Perhaps we should also speak about the relationship in a kind of triangle because, as you mentioned, Romania contributed strongly to the Ukrainian military effort, particularly in the beginning of the war. And there is another country in Central Europe that also made a great effort to support Ukraine, and which is also connected to Romania by many business and political ties. I am speaking, of course, about Poland. There was a visit of the then-Prime Minister of Poland, Mateusz Morawiecki, in Romania this year, where he spoke a lot about Polish-Romanian cooperation, also in economy. So I would ask a question: what are the perspectives of this triangle emerging in Central Europe? What can happen in the relations between these countries?

Before the war this triangle that you are mentioning was really not evident at all. So basically we had mostly bilateral relations between Poland and Romania, because they are both members of the European Union and the North Atlantic Alliance, and also Poland-Ukrainian relations. There were bilateral relations.

But now, since the start of the war, we see that the relationship dynamics with this triangle is really complex because Poland and Romania really support Ukraine in this war. And basically these two countries have established a degree of solidarity. Of course, we know that Poland is more active. We see basically the constant support of Poland, that is helping a lot, both humanitarian, military, economic and so on and so forth.

But I think this triangle could advance more, when you talk about the Three Seas initiative, for example, because the Three Seas initiative also plays a really important role in collaboration among these three states. And I think that, for example, this initiative’s ambition to engage more actively Ukraine, but also Moldova, I think, holds the potential for significant benefits for all the countries in the region, because I think that, for example, after the war, Ukraine’s reconstruction efforts will be really important and will stand to gain immensely from having an international platform like this for financing and managing the recovery process. I want to point out that these three season initiatives may not be able to undertake all the problems, but I see that this triangle of Poland, Romania and Ukraine is basically based on this. 

But I will also add Moldova in this, and I don’t know how to say the triangle for four countries, but I think it could be a good opportunity also for Moldova. I think that it can effectively coordinate infrastructure and energy projects between the three states, and to integrate all the infrastructure at the regional level and to complement the projects between these three states that already exist. I think this is also about transportation and also economic ties. I think that this approach will not only assist Ukraine in an efficient reconstruction process, but also benefit the broader region, the region of Black Sea, but also other regions. But by using Ukrainian infrastructure to basically enhance connectivity from this state, because, for example, I know about the project of a new high rise railway from Lviv to Cernăuți. I think it could easily be extended to connect, for example, Poland and Romania. And I think that, for example, because I mentioned Moldova, Moldova association with the Three Seas initiative will basically foster this cross-border cooperation between the three states.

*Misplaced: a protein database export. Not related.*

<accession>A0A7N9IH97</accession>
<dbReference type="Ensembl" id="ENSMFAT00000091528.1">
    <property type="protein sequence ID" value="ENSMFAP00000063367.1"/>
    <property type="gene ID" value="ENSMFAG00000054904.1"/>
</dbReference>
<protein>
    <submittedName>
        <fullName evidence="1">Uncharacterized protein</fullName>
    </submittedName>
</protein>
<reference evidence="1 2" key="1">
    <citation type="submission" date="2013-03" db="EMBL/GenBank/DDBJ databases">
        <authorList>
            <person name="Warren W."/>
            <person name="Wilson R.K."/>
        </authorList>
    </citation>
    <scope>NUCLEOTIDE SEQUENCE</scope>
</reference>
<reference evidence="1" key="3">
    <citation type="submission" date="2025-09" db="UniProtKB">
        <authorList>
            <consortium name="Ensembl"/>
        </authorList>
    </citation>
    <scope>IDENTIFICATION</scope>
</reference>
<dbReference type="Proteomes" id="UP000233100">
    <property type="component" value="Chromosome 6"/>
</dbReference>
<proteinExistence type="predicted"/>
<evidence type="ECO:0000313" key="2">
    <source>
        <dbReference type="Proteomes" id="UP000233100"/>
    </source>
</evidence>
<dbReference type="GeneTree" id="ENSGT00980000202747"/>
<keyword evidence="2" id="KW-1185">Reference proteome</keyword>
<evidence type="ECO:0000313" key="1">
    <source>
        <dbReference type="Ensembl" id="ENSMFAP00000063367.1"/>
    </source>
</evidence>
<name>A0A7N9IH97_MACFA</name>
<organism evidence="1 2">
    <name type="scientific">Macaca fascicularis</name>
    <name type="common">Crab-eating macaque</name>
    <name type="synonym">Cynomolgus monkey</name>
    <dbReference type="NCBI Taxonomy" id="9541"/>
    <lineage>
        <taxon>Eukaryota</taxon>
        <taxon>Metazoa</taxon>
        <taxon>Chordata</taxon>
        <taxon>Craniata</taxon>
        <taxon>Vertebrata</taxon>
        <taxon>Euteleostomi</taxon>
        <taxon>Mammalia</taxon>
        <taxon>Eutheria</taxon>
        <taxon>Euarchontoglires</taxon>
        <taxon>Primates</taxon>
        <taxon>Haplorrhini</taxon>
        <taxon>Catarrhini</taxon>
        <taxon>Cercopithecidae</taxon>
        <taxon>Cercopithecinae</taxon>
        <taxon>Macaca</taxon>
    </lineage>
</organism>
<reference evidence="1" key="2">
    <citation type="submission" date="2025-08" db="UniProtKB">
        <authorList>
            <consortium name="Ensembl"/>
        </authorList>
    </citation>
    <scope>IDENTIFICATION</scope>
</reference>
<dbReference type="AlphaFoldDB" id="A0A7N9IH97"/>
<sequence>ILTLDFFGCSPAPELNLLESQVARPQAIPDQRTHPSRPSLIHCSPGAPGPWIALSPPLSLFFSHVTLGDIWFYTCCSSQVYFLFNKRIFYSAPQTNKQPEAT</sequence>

I thank you for mentioning Moldova. You’re originally from there. You studied in the University of Bucharest, but Moldova is a country you understand very well. So what is the role of the Republic of Moldova in the relations between Romania and Ukraine?

Yes, you are right. I’m originally from the Republic of Moldova, and I think that Moldova holds a really important role in shaping Romanian-Ukrainian relations due to its strategic position between Romania and Ukraine. And also we know that Ukraine and Moldova both have European aspiration and think that the recent developments in the region, particularly speaking about the granting of the EU candidate status to both Ukraine and Moldova, but also the European Commission’s recommendation of opening the negotiations with the European Union give grounds for a closer cooperation between Romania and Ukraine, but also Romania, Ukraine and Moldova. And I think, because Romania supports the European path of both Moldova and Ukraine, basically, I think this is a really good format of cooperation. If we talked about the triangle between Poland, Romania and Ukraine, there is this another triangle between Moldova, Romania and Ukraine.

President of the Republic of Moldova, Maia Sandu, she visited Ukraine multiple times. I think that the shared European ambition between the two states has acted basically as a catalyst for these two countries to be closer, to cooperate. The Republic of Moldova is not threatened directly by the Russian military. But I think that the Ukrainian army is really fighting also for the sake of the Republic of Moldova. And that is why the Republic of Moldova must help Ukraine as much as possible as a little country, but as much as possible, for example, to facilitate transportation for the grain exports, for example, because Moldova and Ukraine already have many customs control points. As EU candidates Moldova and Ukraine, these two countries must be really, really in close cooperation.